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A health care worker received Pfizer's coronavirus vaccine on Wednesday, Dec. 16, 2020. (Jesse Paul, The Colorado Sun)

At his hospital on Colorado’s Western Slope, Jeff Mengenhausen sees the strain afflicting hospitals across the state.

The ICU at Montrose Memorial Hospital is full — and likely will stay full for months, he said. Every time a bed opens up, a patient gets transferred in to fill it.

His workforce is taxed. The hospital has brought in about 15 traveling nurses and respiratory therapists to help cover shifts. But they’re expensive — as much as $200 an hour when, before the pandemic, temporary traveling help might have cost around $75 an hour.

Montrose Regional Health, which includes the hospital, employs about 850 people, including around 250 nurses, Mengenhausen said.

So, in one sense, the dozen or so workers who resigned over the statewide COVID-19 vaccination mandate for health care workers didn’t make much of a dent. Mengenhausen said the workers were scattered across various departments, some nurses, but also maintenance team members and a pharmacy technician. The hospital — which at one point feared it could lose as many as 30 workers due to the mandate — did not have to suspend any services due to staffing shortages.

But, in another sense, Mengenhausen said the staffing losses related to the mandate added to an already challenging situation. The hospital has at times paused elective surgeries to manage bed space. It already had around 80 open positions, according to the Montrose Press, and now faces competition from hundreds of other worker-hungry health systems across the country to fill those spots.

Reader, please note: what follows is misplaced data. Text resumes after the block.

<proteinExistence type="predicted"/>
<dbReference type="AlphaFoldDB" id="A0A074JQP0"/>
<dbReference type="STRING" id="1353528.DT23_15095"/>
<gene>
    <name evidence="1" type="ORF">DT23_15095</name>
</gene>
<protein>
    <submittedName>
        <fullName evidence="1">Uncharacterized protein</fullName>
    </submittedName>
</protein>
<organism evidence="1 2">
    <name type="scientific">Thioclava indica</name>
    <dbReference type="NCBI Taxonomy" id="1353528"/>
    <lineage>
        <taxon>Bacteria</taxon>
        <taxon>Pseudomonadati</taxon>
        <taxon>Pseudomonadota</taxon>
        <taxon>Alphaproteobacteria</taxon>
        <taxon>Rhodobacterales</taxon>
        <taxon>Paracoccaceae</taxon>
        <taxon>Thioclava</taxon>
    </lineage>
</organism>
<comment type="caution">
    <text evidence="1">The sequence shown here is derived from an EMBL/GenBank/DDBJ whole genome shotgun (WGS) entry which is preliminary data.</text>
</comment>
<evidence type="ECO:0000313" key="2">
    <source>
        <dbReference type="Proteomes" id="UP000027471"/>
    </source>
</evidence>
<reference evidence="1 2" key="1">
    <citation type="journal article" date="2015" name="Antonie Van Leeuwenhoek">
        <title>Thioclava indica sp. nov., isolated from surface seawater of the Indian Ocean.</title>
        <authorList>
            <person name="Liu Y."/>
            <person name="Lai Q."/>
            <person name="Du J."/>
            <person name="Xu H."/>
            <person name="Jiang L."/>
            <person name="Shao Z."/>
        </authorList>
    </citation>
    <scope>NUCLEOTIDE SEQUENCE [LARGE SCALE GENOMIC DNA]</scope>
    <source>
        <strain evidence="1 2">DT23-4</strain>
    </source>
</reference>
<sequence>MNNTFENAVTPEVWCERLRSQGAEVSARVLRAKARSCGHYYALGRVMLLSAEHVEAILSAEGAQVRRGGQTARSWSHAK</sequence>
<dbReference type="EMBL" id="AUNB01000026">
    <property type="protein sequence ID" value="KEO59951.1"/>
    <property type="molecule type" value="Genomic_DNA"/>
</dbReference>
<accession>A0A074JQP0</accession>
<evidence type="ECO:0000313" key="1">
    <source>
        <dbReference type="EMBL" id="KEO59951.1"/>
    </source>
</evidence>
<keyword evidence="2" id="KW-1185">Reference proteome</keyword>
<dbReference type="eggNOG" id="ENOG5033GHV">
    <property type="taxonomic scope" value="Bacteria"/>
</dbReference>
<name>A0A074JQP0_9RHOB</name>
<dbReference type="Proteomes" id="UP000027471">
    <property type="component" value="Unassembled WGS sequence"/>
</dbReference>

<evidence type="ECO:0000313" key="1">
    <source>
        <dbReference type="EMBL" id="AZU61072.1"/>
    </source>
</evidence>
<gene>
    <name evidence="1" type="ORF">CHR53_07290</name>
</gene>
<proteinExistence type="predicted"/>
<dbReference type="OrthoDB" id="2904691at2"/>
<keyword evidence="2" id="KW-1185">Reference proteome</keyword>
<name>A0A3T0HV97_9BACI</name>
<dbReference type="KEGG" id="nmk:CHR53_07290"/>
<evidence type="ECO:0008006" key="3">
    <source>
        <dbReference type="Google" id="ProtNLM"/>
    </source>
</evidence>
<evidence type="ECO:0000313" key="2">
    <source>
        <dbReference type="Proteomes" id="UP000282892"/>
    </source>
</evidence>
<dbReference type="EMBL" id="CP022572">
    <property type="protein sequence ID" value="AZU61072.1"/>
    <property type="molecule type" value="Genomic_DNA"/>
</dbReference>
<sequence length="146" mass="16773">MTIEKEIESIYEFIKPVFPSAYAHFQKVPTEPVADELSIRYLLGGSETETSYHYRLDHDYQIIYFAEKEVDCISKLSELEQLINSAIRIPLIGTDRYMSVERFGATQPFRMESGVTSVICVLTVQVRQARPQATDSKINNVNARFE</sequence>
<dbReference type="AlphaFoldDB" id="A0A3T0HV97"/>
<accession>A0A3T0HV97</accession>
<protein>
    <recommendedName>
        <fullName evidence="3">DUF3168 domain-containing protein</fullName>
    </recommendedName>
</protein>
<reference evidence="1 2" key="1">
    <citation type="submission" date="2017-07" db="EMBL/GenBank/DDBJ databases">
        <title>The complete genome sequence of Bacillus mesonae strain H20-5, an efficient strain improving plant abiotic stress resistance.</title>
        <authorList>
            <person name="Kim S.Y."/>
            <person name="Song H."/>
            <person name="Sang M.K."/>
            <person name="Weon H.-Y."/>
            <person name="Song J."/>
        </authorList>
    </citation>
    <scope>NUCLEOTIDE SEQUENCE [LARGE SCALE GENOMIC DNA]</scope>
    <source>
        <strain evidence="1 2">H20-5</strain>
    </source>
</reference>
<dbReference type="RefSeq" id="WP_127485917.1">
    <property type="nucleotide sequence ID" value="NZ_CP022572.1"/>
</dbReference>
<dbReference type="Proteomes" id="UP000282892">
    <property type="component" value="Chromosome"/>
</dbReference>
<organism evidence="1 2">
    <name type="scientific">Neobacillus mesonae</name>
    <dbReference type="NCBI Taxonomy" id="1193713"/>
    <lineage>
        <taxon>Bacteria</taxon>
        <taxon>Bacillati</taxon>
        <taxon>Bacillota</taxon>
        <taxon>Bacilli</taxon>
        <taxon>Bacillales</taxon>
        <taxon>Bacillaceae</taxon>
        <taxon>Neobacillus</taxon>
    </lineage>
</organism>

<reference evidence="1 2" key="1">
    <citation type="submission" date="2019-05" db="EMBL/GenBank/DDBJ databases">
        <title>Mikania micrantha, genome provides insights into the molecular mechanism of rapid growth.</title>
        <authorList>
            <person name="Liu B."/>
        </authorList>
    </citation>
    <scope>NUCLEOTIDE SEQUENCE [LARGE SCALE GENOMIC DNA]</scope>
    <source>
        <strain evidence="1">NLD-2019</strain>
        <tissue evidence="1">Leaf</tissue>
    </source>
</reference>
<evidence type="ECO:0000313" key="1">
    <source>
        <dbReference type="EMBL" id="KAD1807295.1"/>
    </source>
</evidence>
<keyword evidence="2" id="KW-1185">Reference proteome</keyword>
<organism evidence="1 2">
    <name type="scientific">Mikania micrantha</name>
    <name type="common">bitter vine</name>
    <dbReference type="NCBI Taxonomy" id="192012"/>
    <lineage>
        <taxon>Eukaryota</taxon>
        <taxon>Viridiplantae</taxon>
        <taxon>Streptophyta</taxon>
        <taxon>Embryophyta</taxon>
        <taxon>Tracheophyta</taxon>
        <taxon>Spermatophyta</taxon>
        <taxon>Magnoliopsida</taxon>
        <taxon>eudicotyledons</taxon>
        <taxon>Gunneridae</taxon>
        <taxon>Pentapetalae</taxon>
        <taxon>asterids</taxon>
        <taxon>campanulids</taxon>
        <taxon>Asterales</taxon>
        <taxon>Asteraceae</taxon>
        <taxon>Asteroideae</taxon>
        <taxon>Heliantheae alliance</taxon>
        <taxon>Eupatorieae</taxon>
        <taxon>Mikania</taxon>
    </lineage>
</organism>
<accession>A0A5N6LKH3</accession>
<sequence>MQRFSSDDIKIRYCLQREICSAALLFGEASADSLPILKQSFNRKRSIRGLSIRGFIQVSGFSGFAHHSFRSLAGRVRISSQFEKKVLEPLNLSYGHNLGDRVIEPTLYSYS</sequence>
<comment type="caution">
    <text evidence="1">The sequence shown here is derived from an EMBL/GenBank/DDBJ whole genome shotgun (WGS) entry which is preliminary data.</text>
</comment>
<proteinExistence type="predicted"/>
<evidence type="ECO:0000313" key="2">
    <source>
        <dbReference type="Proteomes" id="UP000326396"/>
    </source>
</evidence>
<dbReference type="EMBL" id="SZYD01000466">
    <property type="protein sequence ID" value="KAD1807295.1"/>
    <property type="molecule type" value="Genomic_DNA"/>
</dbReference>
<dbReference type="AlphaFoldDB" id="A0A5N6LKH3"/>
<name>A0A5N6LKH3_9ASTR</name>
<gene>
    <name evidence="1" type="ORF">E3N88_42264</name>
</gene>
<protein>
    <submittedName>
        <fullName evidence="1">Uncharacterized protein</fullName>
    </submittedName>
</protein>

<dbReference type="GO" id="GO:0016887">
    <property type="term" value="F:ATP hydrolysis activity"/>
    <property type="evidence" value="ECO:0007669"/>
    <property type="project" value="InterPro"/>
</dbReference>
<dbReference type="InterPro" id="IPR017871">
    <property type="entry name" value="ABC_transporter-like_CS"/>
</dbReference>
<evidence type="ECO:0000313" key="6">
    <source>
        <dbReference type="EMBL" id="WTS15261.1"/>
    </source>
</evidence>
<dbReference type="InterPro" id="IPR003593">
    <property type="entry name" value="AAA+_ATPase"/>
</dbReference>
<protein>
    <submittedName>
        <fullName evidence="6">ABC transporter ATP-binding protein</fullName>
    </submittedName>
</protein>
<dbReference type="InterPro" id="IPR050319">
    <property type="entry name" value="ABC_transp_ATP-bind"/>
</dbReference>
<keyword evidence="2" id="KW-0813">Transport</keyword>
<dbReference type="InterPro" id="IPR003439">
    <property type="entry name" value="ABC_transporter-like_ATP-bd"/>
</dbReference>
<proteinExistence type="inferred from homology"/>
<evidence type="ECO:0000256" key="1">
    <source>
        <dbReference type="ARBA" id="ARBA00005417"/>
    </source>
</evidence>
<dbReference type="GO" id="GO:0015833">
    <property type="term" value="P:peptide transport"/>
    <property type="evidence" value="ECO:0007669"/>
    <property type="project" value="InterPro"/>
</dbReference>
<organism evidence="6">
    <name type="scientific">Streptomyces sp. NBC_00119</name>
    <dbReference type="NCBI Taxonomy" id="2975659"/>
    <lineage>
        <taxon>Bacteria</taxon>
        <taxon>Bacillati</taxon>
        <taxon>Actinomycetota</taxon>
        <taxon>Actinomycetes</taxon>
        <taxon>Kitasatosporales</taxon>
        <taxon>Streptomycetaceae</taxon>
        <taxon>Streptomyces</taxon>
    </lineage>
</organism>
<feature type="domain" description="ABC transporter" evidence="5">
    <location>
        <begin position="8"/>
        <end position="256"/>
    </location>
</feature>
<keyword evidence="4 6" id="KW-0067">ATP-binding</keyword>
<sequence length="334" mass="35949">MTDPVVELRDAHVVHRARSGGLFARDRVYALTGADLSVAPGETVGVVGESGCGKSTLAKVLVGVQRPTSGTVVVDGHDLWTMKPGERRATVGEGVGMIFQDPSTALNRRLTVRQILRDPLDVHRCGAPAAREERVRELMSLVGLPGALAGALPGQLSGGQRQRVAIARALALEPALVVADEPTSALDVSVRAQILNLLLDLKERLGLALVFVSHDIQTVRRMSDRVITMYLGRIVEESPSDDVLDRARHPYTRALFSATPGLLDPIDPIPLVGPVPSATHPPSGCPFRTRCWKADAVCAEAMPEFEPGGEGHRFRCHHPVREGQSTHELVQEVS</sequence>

“It definitely does not make it easy, especially on the nursing side,” Mengenhausen said. “The mandate definitely does not help with staffing.”

Some hospitals saw a silver lining to the mandate

This, in microcosm, is the story of Colorado’s vaccine mandate and its impact on hospital staffing. With some notable exceptions, the mandate didn’t cause enough workers to leave or lose their jobs to have a significant impact on hospital operations.

But the mandate deadlines hit at a desperately difficult time for hospitals, when workers were also leaving due to burnout, or harassment or better-paying opportunities, and when patients were pouring into hospitals at the highest levels of the pandemic.

Across the state, 5,290 health care workers left or lost their jobs due to the mandate, according to data provided by the Colorado Department of Public Health and Environment. That number covers workers in all licensed health care facilities — not just hospitals, but also nursing homes and home health care agencies. The department did not provide a breakdown by sector, nor did it split the numbers out by job category.

There are more than 280,000 health care workers in the state, according to CDPHE. That means the mandate reduced staffing across the industry by about 1.8%.

The exterior of the University of Colorado Hospital on the Anschutz Medical Campus in Aurora, photographed on Oct. 18, 2019. The hospital is the flagship of the UCHealth system. (John Ingold, The Colorado Sun)

By all accounts, large health systems — with hospitals concentrated mostly along the Front Range — fared better. UCHealth, which imposed its own vaccination mandate, said it fired 119 workers, about 0.5% of its workforce, for not being vaccinated.

Centura Health, which employs roughly 21,000 people, said it had only 22 workers who didn’t comply with the state mandate.